VIDEO: ‘You think it will never happen to you’: Northampton mum backs Cancer Research UK campaign

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A Northampton mum, who was diagnosed with bowel cancer after noticing changes in her body, is backing Cancer Research UK’s new awareness campaign ‘Spot Cancer Sooner’.

Deborah James, who has a young daughter, had to have major surgery days after she was diagnosed with bowel cancer earlier this year – she’s now urging people to be more body aware to increase their chances of early diagnosis.

Deborah, 35, is highlighting the new campaign from Cancer Research UK which includes a TV advert that’s designed to show how easy it is for people to ignore changes in their body while they get on with their busy lives, the

ad shows a ‘lump’ in a road gradually getting bigger while office workers, mums, cyclists and road cleaners seem oblivious to the change and the disruption it causes.

Eventually the bump becomes so big that people have to walk around it but, despite this, still ignore it. Finally, in a poignant moment at the end, one person acknowledges its presence and the voice over says: “It’s easy to ignore something, especially when we’re busy. But spotting cancer sooner could save your life.”

Deborah, who lives in Northampton, is backing the campaign as her diagnosis came about after she noticed changes in her body and went to see her GP.

The HR worker was having fits of nausea and sickness that would last up to 10 hours. At first she thought it was linked to an existing condition called coeliac disease but went to her GP for help. Deborah was referred for further tests.

Deborah said: “Everyone knew it wasn’t normal for me to throw up like that but they didn’t know what the problem was. They thought there might be a blockage in my bowels causing the problem. I was sent for a colonoscopy and

by then I had a lump in my tummy I could feel.

“I was going to go on my own to get the test results but my step-mum insisted she come along. I honestly didn’t think it would be anything serious but we went in and the consultant said, ‘I’m sorry it’s bowel cancer.’ I just sat there saying, ‘I’m sorry I don’t know what you’re saying.’ He had to draw it for me because it was such a shock.”

Three days after her diagnosis Deborah was in excruciating pain and was admitted for an emergency operation.

The operation was a success but the cancer had spread to some of her lymph nodes which meant Deborah needed a course of chemotherapy. She is in treatment and has been told her final session will take place in January.

Deborah said: “I really want other people to realise how important it is to know your body and to put any embarrassment or fears aside and get checked out. The GP will have seen it all before so go and talk to them. It could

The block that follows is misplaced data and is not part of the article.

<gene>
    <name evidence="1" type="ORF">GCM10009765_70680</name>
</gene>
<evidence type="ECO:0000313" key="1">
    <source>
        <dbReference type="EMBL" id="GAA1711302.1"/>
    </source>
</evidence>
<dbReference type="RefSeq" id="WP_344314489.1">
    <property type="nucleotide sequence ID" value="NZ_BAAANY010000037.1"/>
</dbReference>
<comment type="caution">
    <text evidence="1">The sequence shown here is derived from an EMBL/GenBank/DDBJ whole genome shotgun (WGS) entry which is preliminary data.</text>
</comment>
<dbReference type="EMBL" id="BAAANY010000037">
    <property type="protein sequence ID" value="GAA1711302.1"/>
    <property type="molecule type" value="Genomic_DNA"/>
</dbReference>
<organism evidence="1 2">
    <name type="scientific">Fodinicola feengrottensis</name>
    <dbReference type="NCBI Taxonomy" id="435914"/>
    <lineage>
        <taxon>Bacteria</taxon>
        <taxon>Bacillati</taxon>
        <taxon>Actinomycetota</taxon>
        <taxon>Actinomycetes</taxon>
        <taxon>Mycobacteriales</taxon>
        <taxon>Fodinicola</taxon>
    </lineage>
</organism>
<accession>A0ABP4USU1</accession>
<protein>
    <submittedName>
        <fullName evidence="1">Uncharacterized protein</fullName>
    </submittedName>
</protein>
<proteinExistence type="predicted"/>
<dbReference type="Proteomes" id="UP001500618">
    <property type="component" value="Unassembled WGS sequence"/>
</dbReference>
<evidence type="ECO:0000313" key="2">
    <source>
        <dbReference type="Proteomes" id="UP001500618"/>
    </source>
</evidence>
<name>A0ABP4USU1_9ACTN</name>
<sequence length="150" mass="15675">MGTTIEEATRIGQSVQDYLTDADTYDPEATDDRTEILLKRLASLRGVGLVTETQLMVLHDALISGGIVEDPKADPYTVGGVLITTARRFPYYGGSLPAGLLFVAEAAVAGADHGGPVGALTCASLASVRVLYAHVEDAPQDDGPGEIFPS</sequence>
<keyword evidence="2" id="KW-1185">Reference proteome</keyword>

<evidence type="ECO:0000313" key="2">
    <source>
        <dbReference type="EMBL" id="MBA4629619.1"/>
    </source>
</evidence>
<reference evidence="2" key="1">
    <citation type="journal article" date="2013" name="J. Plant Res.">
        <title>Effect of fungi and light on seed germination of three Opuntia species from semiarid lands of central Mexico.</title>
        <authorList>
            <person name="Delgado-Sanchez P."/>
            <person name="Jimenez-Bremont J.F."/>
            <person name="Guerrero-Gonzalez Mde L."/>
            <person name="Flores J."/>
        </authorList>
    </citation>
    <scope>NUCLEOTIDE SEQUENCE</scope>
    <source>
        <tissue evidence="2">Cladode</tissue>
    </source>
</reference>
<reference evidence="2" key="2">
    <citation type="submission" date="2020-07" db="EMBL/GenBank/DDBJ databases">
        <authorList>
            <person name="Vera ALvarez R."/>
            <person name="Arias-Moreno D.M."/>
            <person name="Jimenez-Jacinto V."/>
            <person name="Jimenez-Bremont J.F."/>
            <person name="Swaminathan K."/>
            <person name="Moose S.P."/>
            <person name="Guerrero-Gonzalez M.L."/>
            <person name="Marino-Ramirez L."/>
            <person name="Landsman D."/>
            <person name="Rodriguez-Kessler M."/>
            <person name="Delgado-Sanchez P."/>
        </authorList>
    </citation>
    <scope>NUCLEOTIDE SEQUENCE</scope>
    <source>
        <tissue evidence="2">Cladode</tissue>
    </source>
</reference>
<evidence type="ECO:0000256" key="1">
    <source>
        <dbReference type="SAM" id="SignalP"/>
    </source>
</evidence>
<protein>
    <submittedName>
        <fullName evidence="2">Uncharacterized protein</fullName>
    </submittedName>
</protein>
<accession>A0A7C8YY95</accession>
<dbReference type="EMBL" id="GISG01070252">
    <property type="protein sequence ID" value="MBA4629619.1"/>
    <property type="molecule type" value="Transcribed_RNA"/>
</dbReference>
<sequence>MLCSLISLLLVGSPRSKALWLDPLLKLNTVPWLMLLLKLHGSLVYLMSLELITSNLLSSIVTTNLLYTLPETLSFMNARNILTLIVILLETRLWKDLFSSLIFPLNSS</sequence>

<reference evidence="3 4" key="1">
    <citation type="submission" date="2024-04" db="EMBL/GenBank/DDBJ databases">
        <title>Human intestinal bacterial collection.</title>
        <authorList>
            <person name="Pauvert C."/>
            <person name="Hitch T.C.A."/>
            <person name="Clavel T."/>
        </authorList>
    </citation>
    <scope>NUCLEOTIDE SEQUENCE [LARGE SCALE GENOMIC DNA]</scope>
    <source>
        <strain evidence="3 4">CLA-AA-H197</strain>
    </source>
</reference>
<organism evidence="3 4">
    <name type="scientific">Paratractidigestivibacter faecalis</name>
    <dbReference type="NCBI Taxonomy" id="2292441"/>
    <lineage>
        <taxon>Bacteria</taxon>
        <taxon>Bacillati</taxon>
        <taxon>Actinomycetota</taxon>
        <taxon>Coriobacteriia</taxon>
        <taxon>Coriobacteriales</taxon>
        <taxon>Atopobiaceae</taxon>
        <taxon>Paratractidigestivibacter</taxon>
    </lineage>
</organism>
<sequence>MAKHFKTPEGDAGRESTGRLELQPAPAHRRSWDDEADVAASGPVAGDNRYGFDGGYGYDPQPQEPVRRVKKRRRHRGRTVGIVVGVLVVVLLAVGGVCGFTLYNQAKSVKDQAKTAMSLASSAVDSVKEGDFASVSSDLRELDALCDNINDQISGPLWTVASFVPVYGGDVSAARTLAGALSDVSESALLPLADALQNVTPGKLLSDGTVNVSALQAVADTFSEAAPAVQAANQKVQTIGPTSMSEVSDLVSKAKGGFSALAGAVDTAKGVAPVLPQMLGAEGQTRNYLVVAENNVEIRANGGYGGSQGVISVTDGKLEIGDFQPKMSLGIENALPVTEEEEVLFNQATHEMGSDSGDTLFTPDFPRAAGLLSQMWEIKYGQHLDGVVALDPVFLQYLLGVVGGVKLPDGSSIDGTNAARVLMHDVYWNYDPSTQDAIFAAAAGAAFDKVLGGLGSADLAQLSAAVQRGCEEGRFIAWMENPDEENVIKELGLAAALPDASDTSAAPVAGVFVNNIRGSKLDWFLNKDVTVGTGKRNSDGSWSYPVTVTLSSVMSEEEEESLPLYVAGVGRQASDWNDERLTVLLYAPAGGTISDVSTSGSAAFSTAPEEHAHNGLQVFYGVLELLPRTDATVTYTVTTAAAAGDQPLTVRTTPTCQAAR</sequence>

be nothing but if it is cancer, the sooner you can get diagnosed the better.

“You never think it will happen to you, bowel cancer especially. In theory I’m too young to have it but that shows you have to be persistent if something is wrong. Go and see your GP because it does happen to people under 50 – cancer doesn’t discriminate you can get it at any age.”

Every year, around 24,500 people in the East Midlands are given the devastating news that they have the disease.

Danielle Glavin, Cancer Research UK spokesperson for the region, said: “Deborah is a fantastic ambassador for our Spot Cancer Sooner campaign. She knows from personal experience just how important early diagnosis is.

“Like most cancers, bowel cancer mostly affects people over 50 but as Deborah’s story shows anyone can develop cancer and that’s why it’s important to recognise what is normal for you. We hope the adverts will prompt anyone who notices an unusual or persistent change to their body to go and see their GP.”

One in two people born after 1960 will be diagnosed with some form of cancer during their lifetime but the good news is more people are surviving the disease now than ever before. Survival has doubled since the early 1970s.

Diagnosing cancer earlier is one of the most powerful ways to beat it. The chances of successful treatment are higher if the disease is found at an early stage.

Cancer Research UK believes that no one should be diagnosed too late to have treatment that might save their life. The charity is working in partnership with GPs and other health professionals to help diagnose cancer earlier and pilot new approaches, as well as leading and evaluating awareness campaigns to help people recognise possible symptoms of the disease.

Danielle added: “Cancer Research UK’s ‘Spot Cancer Sooner’ campaign encourages people to reflect on their own behaviour and empowers them to be more in touch with what’s normal for their bodies.

“There are many possible signs of cancer, it’s not just about lumps. What our new campaign aims to bring home to people is that if it’s not normal for you, it’s important to get it checked out.

“It may well not be anything serious, in which case getting checked will give peace of mind. But if it does turn out to be cancer, finding it early could make all the difference. You can also pick up the phone to one of our Cancer Research UK information nurses and discuss any concerns confidentially.”

For more information visit www.cruk.org/spotcancersooner or ring Cancer Research UK’s information nurses on 0808 800 4040.